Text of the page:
Click on the interview entitled "Walking Phil Phillipson's Dog" to check it out or read a copy of it below.
BY JENNIFER M. CONTINO
Phil Phillipson called his God the Dyslexic Dog series "[a] cosmic 'What If story' with a psychedelic twist." One thing's for sure, it's not a funny animal book. Phillipson, his son, Brian and artist Alex Nino are trying hard to make this tale unique and fresh. "I wanted to create a 'Dog' centric universe," he said. "Very similar to what Carl Barks had done with Duckburg. Only expanding it to, not only their world, but exploring animal religion, remembering always that this a fictional "what if" premise."
THE PULSE: For our readers who have heard the name "God the Dyslexic Dog" but just thought of it as some kind of comedy series or a funny animal book, tell them a little bit about what God the Dyslexic Dog is truly about, please!
PHILLIPSON: If you had to attach a label to it, you could place it in the bin for cosmic "What If Stories" with a psychedelic twist. In our story we have God as a dog. Our hero is a boy named Nez, who quickly finds out that not only has he adopted a great and loyal dog, but also God on leash. By volume 3, Nez will need every ounce of Divine power to help save the world.
The catalyst for our adventure is the moody Immortal God of wine and revelry -Bacchus -who is bored with life and wants to commit suicide but can't. Since he can't kill himself he figures the only way to end it all is to destroy everything that is god and man. The Mayans worship Bacchus and construct a calendar in his honor to help him fulfill his death-wish, coinciding with the designated ‘Doomsday’ year of 2012.
We also have Pandora’s Box being re-opened and the creation of the newest god in the pantheon, Dar-Win and his evolution, taking over Heaven. All of mankind’s old Gods (like Zeus and Ra) come back to Earth looking for new worshippers as well, but the problem is, no humans believe in them anymore, so if they can't have human followers they will settle for the animal kingdom. As the story unfolds, we bring together all of these absurd and off-beat concepts and reveal who will get their heart’s desire and who will end all of existence. It’s your typical ‘feel good’ kind of story.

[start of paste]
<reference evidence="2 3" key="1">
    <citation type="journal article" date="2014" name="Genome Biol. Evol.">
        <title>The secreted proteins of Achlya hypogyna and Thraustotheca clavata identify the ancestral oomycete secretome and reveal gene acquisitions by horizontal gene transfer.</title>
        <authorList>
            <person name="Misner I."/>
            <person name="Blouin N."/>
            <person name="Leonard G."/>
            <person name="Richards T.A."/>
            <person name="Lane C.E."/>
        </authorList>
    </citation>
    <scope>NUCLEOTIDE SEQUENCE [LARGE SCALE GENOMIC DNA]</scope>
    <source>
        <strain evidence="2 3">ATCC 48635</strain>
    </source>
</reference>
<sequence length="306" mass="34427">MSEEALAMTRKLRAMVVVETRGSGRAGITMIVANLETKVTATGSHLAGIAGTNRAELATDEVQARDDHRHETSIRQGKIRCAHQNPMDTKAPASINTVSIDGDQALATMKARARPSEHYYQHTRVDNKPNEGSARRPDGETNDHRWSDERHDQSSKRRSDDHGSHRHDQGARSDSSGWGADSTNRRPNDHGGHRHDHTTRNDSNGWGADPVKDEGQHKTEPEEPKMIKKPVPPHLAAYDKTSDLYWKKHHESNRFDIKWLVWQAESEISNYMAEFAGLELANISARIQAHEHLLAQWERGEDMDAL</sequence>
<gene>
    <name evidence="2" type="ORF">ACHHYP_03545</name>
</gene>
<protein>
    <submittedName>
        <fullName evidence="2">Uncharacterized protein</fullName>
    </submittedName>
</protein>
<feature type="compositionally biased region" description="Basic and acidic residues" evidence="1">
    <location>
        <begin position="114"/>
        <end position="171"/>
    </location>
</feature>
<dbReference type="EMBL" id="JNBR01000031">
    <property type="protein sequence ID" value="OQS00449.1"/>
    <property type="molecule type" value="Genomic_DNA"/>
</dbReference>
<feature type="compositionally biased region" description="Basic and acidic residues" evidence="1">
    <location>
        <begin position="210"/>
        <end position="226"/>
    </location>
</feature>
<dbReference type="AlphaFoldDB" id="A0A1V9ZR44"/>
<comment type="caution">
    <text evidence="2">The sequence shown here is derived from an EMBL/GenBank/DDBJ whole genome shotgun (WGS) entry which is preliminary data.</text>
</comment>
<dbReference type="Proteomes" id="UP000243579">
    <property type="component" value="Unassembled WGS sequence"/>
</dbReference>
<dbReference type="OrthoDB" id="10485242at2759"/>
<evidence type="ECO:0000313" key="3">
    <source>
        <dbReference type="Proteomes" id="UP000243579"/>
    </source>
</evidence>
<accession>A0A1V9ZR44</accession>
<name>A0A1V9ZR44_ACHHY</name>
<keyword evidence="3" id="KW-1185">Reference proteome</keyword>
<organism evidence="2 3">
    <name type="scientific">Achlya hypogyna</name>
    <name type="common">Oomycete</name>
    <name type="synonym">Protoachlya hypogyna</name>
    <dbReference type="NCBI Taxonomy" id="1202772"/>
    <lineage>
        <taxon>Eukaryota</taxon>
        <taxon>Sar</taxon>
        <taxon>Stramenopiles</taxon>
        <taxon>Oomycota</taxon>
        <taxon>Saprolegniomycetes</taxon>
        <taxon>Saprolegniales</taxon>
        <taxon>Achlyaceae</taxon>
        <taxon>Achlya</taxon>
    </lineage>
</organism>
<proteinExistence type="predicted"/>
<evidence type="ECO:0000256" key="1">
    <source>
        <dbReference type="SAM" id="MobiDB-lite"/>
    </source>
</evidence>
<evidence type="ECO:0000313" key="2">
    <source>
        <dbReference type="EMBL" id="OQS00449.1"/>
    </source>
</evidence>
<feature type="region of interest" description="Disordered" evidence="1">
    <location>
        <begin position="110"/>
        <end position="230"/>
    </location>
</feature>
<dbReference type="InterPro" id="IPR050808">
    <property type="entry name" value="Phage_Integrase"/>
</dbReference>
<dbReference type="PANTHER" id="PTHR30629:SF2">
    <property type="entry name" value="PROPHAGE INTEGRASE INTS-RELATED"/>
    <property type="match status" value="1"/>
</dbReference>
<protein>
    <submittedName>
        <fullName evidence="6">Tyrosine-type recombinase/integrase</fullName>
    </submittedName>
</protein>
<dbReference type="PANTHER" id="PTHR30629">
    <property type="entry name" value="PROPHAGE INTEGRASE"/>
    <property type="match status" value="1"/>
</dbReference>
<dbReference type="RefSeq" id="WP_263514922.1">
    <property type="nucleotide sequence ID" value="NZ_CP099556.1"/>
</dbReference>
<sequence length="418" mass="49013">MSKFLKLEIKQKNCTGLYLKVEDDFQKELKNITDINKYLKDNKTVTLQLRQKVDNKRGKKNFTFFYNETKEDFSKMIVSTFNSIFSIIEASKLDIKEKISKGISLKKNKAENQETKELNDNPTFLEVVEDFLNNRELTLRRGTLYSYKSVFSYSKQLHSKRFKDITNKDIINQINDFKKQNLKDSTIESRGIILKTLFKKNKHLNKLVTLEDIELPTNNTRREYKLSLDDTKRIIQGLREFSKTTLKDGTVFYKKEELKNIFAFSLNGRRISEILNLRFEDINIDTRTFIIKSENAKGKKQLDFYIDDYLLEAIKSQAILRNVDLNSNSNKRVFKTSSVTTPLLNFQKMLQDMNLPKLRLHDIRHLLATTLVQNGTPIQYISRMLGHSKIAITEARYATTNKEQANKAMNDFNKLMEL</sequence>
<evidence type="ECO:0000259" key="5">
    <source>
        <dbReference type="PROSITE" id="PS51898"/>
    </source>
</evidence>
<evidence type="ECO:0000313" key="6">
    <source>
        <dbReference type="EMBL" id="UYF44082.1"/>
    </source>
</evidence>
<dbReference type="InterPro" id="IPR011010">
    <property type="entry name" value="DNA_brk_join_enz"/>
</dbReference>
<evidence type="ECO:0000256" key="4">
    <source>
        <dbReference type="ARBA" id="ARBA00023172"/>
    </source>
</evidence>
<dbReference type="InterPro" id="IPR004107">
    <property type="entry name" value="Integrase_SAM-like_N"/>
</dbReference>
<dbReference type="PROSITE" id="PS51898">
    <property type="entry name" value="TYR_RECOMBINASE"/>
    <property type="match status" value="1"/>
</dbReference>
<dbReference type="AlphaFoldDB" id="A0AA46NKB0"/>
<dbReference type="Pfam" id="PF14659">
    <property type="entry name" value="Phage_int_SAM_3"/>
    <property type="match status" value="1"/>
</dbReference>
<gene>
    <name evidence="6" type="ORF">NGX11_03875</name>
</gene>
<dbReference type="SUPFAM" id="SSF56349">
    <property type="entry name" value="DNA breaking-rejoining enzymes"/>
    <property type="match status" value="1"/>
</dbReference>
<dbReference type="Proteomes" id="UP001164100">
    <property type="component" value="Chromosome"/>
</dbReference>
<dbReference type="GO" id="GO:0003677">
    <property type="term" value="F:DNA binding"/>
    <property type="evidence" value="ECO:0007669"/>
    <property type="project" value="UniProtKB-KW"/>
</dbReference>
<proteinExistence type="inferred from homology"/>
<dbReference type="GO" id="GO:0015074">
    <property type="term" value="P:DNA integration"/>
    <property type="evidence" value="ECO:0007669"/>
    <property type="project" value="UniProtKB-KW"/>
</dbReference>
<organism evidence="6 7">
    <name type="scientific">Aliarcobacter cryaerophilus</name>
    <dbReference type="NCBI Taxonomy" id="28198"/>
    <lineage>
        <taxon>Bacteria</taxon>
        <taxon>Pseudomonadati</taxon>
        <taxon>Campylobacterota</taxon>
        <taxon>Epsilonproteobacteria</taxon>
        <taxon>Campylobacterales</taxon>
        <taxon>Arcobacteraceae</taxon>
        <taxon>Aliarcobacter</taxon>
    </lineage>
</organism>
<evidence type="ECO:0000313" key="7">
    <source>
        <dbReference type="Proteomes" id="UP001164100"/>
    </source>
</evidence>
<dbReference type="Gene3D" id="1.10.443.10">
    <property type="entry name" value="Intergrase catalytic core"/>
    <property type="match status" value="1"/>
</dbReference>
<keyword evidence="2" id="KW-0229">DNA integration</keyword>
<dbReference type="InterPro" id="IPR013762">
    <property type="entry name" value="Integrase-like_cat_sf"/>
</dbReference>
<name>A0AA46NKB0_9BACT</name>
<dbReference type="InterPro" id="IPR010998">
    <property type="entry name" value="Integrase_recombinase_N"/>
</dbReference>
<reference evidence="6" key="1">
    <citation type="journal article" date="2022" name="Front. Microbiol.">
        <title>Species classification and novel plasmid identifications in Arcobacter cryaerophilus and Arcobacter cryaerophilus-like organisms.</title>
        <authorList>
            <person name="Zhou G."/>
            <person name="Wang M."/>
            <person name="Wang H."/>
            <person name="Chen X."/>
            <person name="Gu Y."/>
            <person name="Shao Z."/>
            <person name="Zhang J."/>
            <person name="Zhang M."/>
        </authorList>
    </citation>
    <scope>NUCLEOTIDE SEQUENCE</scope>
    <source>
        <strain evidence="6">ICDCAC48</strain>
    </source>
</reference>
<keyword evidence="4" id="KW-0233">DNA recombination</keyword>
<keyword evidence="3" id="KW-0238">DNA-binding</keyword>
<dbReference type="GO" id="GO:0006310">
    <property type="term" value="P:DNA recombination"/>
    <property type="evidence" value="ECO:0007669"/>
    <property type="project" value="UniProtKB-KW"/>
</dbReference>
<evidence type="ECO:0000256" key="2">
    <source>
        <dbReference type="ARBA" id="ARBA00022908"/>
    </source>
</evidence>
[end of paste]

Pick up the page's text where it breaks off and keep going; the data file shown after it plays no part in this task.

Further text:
THE PULSE: Out of everything you could have done in comics, what was it about this concept that really made it something you wanted to flesh out and create in the sequential art form?
PHILLIPSON: They say that timing is everything and I'm a firm believer in that. [My son] Brian was in his senior year at San Diego State and had come up to LA for the weekend. I was flipping through his writing journal and came across this incredible concept for God the Dyslexic doG he had been sketching out. With new technologies for printing and distribution unavailable even 5 to 10 years earlier, I thought that this would be a great time to do an independent comic on our terms. God the Dyslexic doG was the perfect concept to develop for the new millennium and the perfect project for Alex Nino to do his magic with. I had always wanted to do comics since high school but instead went into animation seduced by a fat weekly paycheck. So after 40 years of animation it was time to do what I had always wanted to do.
THE PULSE: How did working as a background painter on animated projects at Disney and for the Discovery Channel give you a better eye for how to lay out your comic panels and fill in those blanks?
PHILLIPSON: On the "surface" there really is no relationship between background painting and comic books. But if you look again there is a lot of similarity, in that painting helps you stage the action and control drama with mood and lighting and most importantly helps you control where to look. I'm kind of old school when in comes to spotting blacks and Alex is a master at it, so I'm constantly after him to share. With the new digital age where it's possible to do almost anything it is a real temptation to forget the basics so I'm very conscious about preserving that.
THE PULSE: How was working on a comic book series both similar and different from working in the animation industry?
PHILLIPSON: Don't forget a comic is very much like a story board for a film. Each is telling a story using graphic images. The main difference is that the comic book page has a design factor unto itself that a story board does not. The other secondary issue is in film there are more frames of a specific action that most comic book pages do not. Comics may have one or two poses per action while film may have four to six of course, always depending on the circumstances. Plus if you consider 20 years of TV Animation and 20 years of Feature work and add a lot of love for the medium, it was pretty easy.
It also gives me chance to use some of the things that I learned, while working down the hallway from Alex Toth when we were both at Hanna- Barbera between 1968 and 1975. I have to admit we never worked on the same series together, but I always got a chance to pop my head in and see what he was doing, which was good enough.
Alex Nino was also another great influence; the man is an incredible genius. He shifts between mediums so seamlessly when we were at Disney together I was constantly trying to pick his brain for the "secret". I think I discovered the secret was nothing more than being born with a photographic memory and an incredible work ethic and a touch of magic.
THE PULSE: What surprised you the most as you worked on the first issue of GTDD and learned some of the inner workings of the comics industry?